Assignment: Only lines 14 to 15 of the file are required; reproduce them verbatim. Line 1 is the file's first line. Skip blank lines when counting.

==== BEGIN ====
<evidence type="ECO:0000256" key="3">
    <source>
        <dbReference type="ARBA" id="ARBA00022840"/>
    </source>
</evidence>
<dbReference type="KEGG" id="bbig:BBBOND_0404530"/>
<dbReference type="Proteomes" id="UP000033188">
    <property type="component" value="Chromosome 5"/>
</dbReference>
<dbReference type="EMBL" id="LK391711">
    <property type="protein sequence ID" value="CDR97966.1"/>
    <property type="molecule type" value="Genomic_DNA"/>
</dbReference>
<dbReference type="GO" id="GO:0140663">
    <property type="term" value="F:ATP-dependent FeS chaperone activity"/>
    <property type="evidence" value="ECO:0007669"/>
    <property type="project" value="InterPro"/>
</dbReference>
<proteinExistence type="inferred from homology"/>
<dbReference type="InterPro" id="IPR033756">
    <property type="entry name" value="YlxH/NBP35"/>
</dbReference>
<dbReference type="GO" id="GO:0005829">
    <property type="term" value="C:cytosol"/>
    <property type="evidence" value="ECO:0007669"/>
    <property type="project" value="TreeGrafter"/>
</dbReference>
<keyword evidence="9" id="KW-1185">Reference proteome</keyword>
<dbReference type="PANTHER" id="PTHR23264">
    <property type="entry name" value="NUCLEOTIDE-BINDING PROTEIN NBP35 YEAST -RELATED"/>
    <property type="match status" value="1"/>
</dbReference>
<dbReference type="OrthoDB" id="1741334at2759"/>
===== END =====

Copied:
<dbReference type="GO" id="GO:0140663">
    <property type="term" value="F:ATP-dependent FeS chaperone activity"/>